Joe wanted a big number under the hood, so the 502 genuinely satisfies in that regard. More to the point was a substantially flat torque curve for right-now throttle response regardless of the gear. Joe took on the engine tweaking chores, which include Edelbrock Performer heads (110cc combustion chambers, 2.25/1.88-inch stainless valves, rocker arm studs, Harland Sharp 1.7:1 roller rockers, 9.6:1 compression ratio). A Performer RPM intake feeds off a Holley 850 serviced by a "red" pump drawing from a Rock Valley stainless tank that was narrowed to accommodate the offset leaf springs. Aside from the Fluidamper harmonic balancer, Vintage Air Front Runner accessory drive (including a 140-amp Tuff Stuff alternator), MSD 6AL box for the HEI distributor, and the ubiquitous HPC-coated Hooker Super Comp 2 1/2-inch primaries, the motor sings 502 hp at 5,600 rpm and warbles 565 lb-ft of torque at 4,300 rpm. The cooling system is big and more than adequate: a four-row, 24-inch-wide Be Cool aluminum core and thermostatically controlled puller fans. A motor the size of Joe's ought to have a 3-inch exhaust system, in this case Stainless Works pipes and an cross-pipe silenced by polished Stainless mufflers. Our engineer was leery of a production Muncie four-gear, so he opted for a Tremec TKO five-speed (3.27, 1.98, 1.34, 1.00, 0.68:1). Teamed with the 3.73s in the narrowed limited-slip 12-bolt, he does the highway jig with the equivalent of a 2.53:1 ring-and-pinion. Inside the Lakewood blast shield, a Centerforce flywheel, clutch, and disc schmooze grunt through a 1-inch shorter GM driveshaft.

Paint & Body
This is the part that really turns on Joe's lights. Brian in Chesapeake, Virginia, laid down PPG goods, a Pewter hockey stick over Inferno Red after the Biggs, Ray, and Desimone's Auto Body prepared the body. While that was going on, Norfolk's Bob Gulaski polished the stainless trim and Don's Mobile Glass in Chesapeake cured all the myopia. The vacuum-operated headlight doors swing motorized now via DSE, and the taillights are LED with segmented, sequential turn signals.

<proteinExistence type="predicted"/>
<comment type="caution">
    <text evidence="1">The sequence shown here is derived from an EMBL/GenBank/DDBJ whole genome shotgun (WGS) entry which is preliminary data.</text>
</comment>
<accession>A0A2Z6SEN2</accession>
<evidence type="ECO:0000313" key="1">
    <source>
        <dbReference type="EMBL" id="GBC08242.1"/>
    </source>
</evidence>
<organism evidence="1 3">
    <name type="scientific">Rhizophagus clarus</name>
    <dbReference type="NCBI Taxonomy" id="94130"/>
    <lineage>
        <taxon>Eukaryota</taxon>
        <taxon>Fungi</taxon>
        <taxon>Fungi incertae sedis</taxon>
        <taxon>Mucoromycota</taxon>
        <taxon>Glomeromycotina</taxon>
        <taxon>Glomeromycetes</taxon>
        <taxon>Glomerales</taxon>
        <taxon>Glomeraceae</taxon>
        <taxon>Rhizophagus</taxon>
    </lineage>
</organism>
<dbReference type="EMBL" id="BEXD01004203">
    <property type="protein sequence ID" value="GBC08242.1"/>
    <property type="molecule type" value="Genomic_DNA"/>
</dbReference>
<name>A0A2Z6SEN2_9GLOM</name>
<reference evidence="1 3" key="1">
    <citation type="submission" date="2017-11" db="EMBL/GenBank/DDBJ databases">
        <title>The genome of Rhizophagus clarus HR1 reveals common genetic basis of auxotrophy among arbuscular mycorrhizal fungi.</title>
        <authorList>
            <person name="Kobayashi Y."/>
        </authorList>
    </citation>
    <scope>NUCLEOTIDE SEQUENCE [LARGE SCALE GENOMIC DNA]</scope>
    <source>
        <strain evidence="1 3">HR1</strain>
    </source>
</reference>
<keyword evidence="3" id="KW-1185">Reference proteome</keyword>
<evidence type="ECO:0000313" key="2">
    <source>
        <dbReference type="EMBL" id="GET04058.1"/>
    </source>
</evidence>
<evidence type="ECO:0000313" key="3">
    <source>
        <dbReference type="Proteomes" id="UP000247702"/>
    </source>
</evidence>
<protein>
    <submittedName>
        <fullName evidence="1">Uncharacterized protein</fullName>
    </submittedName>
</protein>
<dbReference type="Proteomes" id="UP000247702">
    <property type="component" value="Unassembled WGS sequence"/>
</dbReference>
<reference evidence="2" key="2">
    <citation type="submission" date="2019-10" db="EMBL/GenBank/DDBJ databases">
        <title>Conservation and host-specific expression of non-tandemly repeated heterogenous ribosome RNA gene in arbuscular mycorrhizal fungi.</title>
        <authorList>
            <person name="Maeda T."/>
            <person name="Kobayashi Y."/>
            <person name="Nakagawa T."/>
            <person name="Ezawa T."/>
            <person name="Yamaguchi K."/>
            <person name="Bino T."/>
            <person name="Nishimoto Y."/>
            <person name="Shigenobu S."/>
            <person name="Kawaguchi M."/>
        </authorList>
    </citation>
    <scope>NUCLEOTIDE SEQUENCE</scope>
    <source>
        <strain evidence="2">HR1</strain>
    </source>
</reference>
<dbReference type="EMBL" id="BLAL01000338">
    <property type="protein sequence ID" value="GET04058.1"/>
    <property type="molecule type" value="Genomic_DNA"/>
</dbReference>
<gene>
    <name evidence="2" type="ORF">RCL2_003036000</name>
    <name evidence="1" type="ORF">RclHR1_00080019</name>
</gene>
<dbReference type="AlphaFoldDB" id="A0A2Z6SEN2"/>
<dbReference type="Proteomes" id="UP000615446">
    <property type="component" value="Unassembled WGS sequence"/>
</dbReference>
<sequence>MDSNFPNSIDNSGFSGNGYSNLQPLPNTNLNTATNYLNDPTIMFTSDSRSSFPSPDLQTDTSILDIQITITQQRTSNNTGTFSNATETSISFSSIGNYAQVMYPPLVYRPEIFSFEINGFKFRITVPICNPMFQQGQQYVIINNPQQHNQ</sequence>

Chassis Prep
A couple of the things Joe brought back to Virginia were Detroit Speed tubular upper control arms, coveted for their lighter mass and more importantly their ability to provide much-needed geometry for positive straight-line steering and keeping the outside tires upright in a hard corner. The original stamped lower arms are intact but fitted with harder bushings and modified to accept the lower mounting points of the aluminum DSE-valved adjustable coilover dampers (2-inch drop). Aft, he inserted PST leaf spring bundles and DSE lowering blocks (combined 2-inch drop) with DSE 2-inch offset shackles. Traction is enabled via nonadjustable Konis and very adjustable Competition Engineering Slide-A-Link bars.

Interior
Shades of red usually partner well with shades of tan, therefore a field of Auto Custom Carpet high-zoot rugging is the underlay for the Camaro's varied hues and is teamed with original Chevrolet vinyl door panels. Joe chose the seats from an '00 Camaro especially for their side bolster support. With the help of Penny Burt at Classic Soft Trim, he got the shade of leather that would contrast rightly with the rest of the sand-dune tableau. Joe "inserted" a TIG-welded DSE dashpanel that holds the large Auto Meter Ultra-Lite speedo and tachometer. The rest of the engine meters abide in the nacelles of the original SS console. Joe keeps both hands working with a Hurst shifter and a Budnik Famosa tiller. Up above is an Acme headliner made from synthetics available only in late-model Camaros.

Wheels & Brakes
What? No skinnies and drag radials? Joe stayed conservative with 17x8 Budnik Famosa Fat Lips and BFG g-Force rollers that let the 13-inch Baers shine through. He countered at the back of the car with 17x11 Fat Lips and P285/40ZR rubber.